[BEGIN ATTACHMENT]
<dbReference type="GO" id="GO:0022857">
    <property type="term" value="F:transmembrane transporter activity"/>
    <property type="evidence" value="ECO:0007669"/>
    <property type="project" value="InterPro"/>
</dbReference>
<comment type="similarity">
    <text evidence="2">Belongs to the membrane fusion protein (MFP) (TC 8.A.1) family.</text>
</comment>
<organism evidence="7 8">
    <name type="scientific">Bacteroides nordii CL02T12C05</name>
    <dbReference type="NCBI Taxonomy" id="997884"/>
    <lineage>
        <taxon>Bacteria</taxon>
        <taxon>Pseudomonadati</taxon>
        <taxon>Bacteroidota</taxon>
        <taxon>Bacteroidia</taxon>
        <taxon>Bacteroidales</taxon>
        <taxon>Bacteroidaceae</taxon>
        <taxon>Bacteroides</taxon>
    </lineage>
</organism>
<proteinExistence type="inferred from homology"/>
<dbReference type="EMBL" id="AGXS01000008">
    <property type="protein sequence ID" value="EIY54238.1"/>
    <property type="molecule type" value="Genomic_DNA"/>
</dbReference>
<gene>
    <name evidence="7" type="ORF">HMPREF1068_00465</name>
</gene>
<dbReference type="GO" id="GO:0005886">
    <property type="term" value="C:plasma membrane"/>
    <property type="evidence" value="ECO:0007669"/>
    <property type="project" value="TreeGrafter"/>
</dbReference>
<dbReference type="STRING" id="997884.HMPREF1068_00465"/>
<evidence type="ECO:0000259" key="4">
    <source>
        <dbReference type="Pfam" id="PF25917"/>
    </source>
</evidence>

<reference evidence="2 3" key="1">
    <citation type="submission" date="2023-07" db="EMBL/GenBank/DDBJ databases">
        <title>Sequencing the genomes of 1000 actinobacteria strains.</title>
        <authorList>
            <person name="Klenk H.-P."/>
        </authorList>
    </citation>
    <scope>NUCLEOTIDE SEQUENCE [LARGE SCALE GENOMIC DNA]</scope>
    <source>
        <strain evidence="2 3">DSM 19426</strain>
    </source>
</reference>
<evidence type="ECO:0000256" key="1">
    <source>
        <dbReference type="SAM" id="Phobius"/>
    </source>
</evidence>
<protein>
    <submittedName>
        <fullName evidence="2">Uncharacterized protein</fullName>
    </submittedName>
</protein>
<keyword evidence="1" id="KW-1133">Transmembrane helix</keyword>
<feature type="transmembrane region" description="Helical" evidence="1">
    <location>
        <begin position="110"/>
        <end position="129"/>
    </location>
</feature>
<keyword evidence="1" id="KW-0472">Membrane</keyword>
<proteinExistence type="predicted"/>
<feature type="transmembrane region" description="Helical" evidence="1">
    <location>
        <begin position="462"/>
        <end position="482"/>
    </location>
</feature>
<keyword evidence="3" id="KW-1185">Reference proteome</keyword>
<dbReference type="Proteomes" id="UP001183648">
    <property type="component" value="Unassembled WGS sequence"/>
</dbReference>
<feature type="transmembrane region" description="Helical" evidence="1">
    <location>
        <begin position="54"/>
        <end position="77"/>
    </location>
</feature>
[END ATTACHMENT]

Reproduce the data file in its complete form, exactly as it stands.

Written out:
<dbReference type="GO" id="GO:0022857">
    <property type="term" value="F:transmembrane transporter activity"/>
    <property type="evidence" value="ECO:0007669"/>
    <property type="project" value="InterPro"/>
</dbReference>
<comment type="similarity">
    <text evidence="2">Belongs to the membrane fusion protein (MFP) (TC 8.A.1) family.</text>
</comment>
<organism evidence="7 8">
    <name type="scientific">Bacteroides nordii CL02T12C05</name>
    <dbReference type="NCBI Taxonomy" id="997884"/>
    <lineage>
        <taxon>Bacteria</taxon>
        <taxon>Pseudomonadati</taxon>
        <taxon>Bacteroidota</taxon>
        <taxon>Bacteroidia</taxon>
        <taxon>Bacteroidales</taxon>
        <taxon>Bacteroidaceae</taxon>
        <taxon>Bacteroides</taxon>
    </lineage>
</organism>
<proteinExistence type="inferred from homology"/>
<dbReference type="EMBL" id="AGXS01000008">
    <property type="protein sequence ID" value="EIY54238.1"/>
    <property type="molecule type" value="Genomic_DNA"/>
</dbReference>
<gene>
    <name evidence="7" type="ORF">HMPREF1068_00465</name>
</gene>
<dbReference type="GO" id="GO:0005886">
    <property type="term" value="C:plasma membrane"/>
    <property type="evidence" value="ECO:0007669"/>
    <property type="project" value="TreeGrafter"/>
</dbReference>
<dbReference type="STRING" id="997884.HMPREF1068_00465"/>
<evidence type="ECO:0000259" key="4">
    <source>
        <dbReference type="Pfam" id="PF25917"/>
    </source>
</evidence>

<reference evidence="2 3" key="1">
    <citation type="submission" date="2023-07" db="EMBL/GenBank/DDBJ databases">
        <title>Sequencing the genomes of 1000 actinobacteria strains.</title>
        <authorList>
            <person name="Klenk H.-P."/>
        </authorList>
    </citation>
    <scope>NUCLEOTIDE SEQUENCE [LARGE SCALE GENOMIC DNA]</scope>
    <source>
        <strain evidence="2 3">DSM 19426</strain>
    </source>
</reference>
<evidence type="ECO:0000256" key="1">
    <source>
        <dbReference type="SAM" id="Phobius"/>
    </source>
</evidence>
<protein>
    <submittedName>
        <fullName evidence="2">Uncharacterized protein</fullName>
    </submittedName>
</protein>
<keyword evidence="1" id="KW-1133">Transmembrane helix</keyword>
<feature type="transmembrane region" description="Helical" evidence="1">
    <location>
        <begin position="110"/>
        <end position="129"/>
    </location>
</feature>
<keyword evidence="1" id="KW-0472">Membrane</keyword>
<proteinExistence type="predicted"/>
<feature type="transmembrane region" description="Helical" evidence="1">
    <location>
        <begin position="462"/>
        <end position="482"/>
    </location>
</feature>
<keyword evidence="3" id="KW-1185">Reference proteome</keyword>
<dbReference type="Proteomes" id="UP001183648">
    <property type="component" value="Unassembled WGS sequence"/>
</dbReference>
<feature type="transmembrane region" description="Helical" evidence="1">
    <location>
        <begin position="54"/>
        <end position="77"/>
    </location>
</feature>